Most common patent mistakes

Most common patent mistakes

An inventor’s road is often long and winding, filled with unexpected surprises along the way—after all, the road less traveled can be quite lonely! Then, factor in creative conflicts with your team, legal drama, and technical problems with your invention, and it’s the perfect storm.

At the eye of the storm is the question of protection for your invention. Patents for entrepreneurs should be your top priority to protect yourself from the storm. If you don’t take steps to protect your idea, you’re unlikely to be able to recover from the fall-out.

What does this mean? As an inventor, you may be inclined to think that your idea is uniquely original, and disregard other similar inventions. But, chances are, someone in the U.S (or world) is likely tinkering away, inventing a product similar to yours. Patents need to get attention early in the process, in order to ensure your invention will be ready to bring to market.

Most inventors are unaware of the rules surrounding patents, and are easily susceptible to committing a patent faux-pas—if you’re looking to catch the eyes of venture capitalists, you can’t afford even one faux-pas.

MISTAKE #1: Your Patent Search

You’ve been toiling away at your invention for months—or even years. You’re sure that your invention doesn’t exist. Or does it?

You type your idea into Google, and see that your idea seems unique. Are you in the clear? Not at all. Unfortunately, conducting a general patent search can lead you astray, as many general patent searches are not comprehensive enough to pick up on similar inventions. You could spend weeks at a time, pouring through every archive on the Internet, but you would need a fair amount of legal knowledge to know how the U.S Patent and Trademark Office clarifies and interprets inventions.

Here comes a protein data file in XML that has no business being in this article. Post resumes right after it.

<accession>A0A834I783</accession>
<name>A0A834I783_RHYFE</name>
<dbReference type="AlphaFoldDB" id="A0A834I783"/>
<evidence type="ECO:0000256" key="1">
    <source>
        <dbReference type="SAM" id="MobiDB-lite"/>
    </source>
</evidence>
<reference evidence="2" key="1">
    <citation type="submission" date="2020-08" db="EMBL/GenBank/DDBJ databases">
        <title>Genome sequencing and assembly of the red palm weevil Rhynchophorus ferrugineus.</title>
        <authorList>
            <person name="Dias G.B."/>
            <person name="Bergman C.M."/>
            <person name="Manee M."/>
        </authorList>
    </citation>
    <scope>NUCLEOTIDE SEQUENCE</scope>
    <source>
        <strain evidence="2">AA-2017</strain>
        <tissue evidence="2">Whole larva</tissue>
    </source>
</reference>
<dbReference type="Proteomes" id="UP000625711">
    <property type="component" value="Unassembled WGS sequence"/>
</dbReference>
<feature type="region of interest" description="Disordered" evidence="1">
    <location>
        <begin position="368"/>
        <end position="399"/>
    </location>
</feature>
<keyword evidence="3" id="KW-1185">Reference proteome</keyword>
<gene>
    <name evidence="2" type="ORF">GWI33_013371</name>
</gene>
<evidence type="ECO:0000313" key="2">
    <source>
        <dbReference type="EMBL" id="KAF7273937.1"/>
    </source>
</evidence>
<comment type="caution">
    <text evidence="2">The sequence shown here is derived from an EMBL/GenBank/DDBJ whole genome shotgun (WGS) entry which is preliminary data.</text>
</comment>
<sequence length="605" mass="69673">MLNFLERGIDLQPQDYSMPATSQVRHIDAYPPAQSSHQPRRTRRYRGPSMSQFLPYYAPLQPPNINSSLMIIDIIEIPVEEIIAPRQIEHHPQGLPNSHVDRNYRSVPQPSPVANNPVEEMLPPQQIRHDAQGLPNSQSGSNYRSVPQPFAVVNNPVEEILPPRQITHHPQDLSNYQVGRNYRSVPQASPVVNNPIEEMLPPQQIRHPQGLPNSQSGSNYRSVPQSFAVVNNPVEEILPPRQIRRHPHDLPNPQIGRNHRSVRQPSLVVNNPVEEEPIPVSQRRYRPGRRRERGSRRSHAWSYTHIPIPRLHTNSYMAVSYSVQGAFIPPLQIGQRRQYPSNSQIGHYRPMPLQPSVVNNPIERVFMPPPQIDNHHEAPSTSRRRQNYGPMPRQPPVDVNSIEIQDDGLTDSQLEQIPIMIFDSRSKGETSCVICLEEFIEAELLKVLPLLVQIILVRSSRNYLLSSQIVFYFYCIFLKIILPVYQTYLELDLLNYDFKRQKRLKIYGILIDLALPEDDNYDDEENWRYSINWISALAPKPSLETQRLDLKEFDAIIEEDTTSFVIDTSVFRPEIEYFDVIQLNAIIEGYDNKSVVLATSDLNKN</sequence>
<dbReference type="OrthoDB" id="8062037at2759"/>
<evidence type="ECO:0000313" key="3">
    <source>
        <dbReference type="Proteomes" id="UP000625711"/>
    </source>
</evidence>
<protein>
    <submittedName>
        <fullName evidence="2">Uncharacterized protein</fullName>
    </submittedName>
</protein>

Considering the amount of money you’ve already invested in your invention, you’re better off using a professional patent search service that has the technical knowledge as to whether your invention is unique.

MISTAKE #2: Sales-->Wait Period-->Patent

You’re excited to sell your invention to customers, or even to a large company. So, you decide to wait to pursue a patent until after the initial sales frenzy quiets down.

The U.S Patent and Trademark Office allows for a 12 month grace period for you to patent your invention after it’s been brought to market, sold to another company, or otherwise made public. If you wait beyond the 12 months, you’ll be unable to obtain a patent.

We get it! It’s easy to get caught up in your booming revenue streams, and to forget about your invention’s long-term security. But patents hold the key for your invention’s future security.

Okay, we skipped some information above. There is a work-around to the 12-month filing limit. They’re called provisional patents, and have less formalities than the above process. However, there is one specific (and not insignificant) challenge you may face if you file a provisional patent.

MISTAKE #3: Inadequate Disclosure of Your Invention

You may have read the above string of words and asked “what?” We’ll explain. Provisional patent applications allow you to file early to essentially hold your “place” for when you follow up with a non-provisional patent application within the year. However, if you are filing a provisional application, you’ll need to be meticulous about disclosing any and all details about your invention. If your invention vastly changes, you may need to file a new application altogether.

It’s hard to play psychic, but there are professional patent strategists available that can provide advice as to when the best time to file would be, based on both experience and your particular invention status.

MISTAKE #4: Disregarding the Potential of a Patent

Patents make your invention attractive to investors. Period.

Despite the big backlog at the US Patent and Trademark Office, which makes the patent process more like a marathon than a short race, the time, money, and effort that you put into a patent application could pay major dividends.

Most companies want to see patents before committing to acquisition. They're even apt to commit if you only have a provisional application. All in all, patents are an investment that pays.

Wondering if your idea is patentable? Have a question about this article? We can answer all of your questions — just hit "contact us" down below!

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